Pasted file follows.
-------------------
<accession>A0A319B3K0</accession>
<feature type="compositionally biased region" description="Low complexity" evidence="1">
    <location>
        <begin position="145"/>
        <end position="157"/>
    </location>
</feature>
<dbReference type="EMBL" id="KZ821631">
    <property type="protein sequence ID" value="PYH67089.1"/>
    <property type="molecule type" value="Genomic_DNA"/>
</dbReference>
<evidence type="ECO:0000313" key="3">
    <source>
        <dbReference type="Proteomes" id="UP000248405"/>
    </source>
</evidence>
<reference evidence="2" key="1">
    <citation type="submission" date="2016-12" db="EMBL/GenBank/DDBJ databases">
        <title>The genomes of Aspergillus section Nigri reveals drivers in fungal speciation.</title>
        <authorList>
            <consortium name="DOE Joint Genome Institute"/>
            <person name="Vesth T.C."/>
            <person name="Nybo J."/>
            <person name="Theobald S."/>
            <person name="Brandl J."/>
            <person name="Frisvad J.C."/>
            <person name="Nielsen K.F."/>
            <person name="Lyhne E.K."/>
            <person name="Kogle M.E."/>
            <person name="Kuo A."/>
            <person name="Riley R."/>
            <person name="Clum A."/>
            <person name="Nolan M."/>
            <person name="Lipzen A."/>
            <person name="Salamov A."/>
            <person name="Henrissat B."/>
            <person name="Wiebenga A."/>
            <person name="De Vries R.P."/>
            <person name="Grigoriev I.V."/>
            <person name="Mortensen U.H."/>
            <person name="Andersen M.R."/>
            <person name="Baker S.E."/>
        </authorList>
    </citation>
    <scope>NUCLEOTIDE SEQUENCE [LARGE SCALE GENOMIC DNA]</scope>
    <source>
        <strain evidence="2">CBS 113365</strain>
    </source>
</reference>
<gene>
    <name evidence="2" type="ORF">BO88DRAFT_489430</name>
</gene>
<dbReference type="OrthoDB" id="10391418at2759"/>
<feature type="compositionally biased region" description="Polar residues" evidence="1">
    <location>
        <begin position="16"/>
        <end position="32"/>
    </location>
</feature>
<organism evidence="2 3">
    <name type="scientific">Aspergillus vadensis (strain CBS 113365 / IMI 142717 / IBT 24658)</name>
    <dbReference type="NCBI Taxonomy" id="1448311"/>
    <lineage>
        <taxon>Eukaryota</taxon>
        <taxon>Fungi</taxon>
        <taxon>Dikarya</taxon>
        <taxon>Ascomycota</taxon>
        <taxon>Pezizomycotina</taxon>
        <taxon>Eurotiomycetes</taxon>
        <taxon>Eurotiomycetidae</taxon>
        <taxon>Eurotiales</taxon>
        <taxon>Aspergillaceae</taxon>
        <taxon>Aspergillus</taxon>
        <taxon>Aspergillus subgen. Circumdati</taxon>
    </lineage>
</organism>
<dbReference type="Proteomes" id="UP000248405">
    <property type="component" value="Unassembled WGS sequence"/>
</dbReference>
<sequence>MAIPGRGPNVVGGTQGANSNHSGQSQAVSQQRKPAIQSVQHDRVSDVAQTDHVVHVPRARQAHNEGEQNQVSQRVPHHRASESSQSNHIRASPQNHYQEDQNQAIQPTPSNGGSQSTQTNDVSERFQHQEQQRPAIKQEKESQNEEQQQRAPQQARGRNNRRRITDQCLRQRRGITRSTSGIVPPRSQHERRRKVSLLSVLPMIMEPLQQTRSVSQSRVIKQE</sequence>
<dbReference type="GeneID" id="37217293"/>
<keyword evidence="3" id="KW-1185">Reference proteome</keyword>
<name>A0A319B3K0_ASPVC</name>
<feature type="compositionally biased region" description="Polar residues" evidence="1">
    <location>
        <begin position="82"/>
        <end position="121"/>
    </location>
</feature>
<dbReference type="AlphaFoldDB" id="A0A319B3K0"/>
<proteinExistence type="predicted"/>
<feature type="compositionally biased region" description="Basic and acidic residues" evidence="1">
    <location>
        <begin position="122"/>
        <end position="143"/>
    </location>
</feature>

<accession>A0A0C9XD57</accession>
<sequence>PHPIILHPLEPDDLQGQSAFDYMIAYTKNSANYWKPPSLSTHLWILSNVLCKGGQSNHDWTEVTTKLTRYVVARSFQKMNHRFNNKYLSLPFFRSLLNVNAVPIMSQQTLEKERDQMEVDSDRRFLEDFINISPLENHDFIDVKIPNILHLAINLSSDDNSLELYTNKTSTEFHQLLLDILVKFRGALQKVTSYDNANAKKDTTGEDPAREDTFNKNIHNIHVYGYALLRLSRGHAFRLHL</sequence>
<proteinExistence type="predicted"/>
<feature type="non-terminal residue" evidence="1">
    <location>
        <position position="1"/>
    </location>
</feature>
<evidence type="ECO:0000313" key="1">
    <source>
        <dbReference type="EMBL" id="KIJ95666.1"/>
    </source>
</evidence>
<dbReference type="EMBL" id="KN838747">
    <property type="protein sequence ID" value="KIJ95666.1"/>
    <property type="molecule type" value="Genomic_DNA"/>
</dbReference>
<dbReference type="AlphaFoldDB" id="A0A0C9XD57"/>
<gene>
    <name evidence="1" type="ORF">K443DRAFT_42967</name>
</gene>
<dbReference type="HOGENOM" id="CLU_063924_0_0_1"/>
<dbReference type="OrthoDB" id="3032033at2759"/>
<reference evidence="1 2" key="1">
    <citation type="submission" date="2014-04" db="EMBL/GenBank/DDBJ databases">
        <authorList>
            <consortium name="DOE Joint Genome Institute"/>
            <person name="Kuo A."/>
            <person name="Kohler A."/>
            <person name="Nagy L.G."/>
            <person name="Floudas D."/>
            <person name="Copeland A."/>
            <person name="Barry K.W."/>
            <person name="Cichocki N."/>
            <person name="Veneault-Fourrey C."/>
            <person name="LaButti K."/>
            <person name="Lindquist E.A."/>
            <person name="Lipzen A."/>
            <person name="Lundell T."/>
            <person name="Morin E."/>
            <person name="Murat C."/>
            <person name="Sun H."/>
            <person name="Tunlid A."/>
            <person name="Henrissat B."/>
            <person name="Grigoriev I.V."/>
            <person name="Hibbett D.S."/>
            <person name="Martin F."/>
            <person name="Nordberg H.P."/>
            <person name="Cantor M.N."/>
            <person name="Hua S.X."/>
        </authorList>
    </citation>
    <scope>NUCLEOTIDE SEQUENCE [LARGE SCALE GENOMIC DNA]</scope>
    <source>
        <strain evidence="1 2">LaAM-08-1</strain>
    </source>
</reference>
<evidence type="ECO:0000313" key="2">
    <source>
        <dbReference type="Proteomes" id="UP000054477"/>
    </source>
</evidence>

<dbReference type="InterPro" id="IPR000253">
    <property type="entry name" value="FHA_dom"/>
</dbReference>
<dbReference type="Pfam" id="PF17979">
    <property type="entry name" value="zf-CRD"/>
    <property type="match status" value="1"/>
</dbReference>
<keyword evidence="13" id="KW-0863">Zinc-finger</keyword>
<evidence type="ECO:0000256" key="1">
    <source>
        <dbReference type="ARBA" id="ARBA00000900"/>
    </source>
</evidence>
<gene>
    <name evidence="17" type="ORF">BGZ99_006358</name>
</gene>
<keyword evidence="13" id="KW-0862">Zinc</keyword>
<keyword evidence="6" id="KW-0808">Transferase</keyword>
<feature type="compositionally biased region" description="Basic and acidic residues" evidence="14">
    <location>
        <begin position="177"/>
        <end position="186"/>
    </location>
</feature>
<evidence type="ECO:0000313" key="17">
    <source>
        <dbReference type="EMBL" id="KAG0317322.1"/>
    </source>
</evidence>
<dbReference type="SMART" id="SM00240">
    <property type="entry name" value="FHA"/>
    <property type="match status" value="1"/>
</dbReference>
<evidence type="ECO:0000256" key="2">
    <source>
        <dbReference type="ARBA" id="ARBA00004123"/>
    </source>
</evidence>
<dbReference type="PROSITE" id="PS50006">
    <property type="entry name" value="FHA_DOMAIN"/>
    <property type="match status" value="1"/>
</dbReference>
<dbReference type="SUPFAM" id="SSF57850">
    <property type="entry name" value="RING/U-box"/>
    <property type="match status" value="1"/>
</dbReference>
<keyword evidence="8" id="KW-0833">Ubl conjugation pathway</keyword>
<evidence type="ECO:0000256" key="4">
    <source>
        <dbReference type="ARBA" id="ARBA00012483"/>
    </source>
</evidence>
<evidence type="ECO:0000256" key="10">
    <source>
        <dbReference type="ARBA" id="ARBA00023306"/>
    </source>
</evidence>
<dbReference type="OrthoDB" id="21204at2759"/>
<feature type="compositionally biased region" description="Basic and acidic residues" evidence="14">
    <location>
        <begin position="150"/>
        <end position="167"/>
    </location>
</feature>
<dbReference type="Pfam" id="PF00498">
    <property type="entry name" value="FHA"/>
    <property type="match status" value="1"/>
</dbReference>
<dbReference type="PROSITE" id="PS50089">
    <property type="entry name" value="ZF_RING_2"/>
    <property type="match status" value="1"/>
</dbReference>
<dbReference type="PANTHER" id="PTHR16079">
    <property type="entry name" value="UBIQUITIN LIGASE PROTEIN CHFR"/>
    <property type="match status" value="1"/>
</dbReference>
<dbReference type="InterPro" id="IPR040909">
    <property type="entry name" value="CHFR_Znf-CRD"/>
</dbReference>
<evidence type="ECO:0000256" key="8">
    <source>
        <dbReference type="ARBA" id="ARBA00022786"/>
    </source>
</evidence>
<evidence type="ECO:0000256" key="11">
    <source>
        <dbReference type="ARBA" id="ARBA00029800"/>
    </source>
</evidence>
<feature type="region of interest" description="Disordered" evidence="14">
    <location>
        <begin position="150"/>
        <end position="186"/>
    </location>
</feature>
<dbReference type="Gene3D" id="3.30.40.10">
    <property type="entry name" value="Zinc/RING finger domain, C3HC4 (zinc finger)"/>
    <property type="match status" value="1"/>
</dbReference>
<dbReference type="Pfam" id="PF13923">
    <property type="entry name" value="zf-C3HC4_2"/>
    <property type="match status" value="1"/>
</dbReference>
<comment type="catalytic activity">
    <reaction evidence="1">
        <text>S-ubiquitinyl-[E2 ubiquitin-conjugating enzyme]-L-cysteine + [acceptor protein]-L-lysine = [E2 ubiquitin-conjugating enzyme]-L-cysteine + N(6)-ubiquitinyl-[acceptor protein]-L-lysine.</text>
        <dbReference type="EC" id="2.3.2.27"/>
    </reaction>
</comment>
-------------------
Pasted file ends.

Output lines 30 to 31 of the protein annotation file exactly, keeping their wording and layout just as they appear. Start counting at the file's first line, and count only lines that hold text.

            <person name="Kuo A."/>
            <person name="Riley R."/>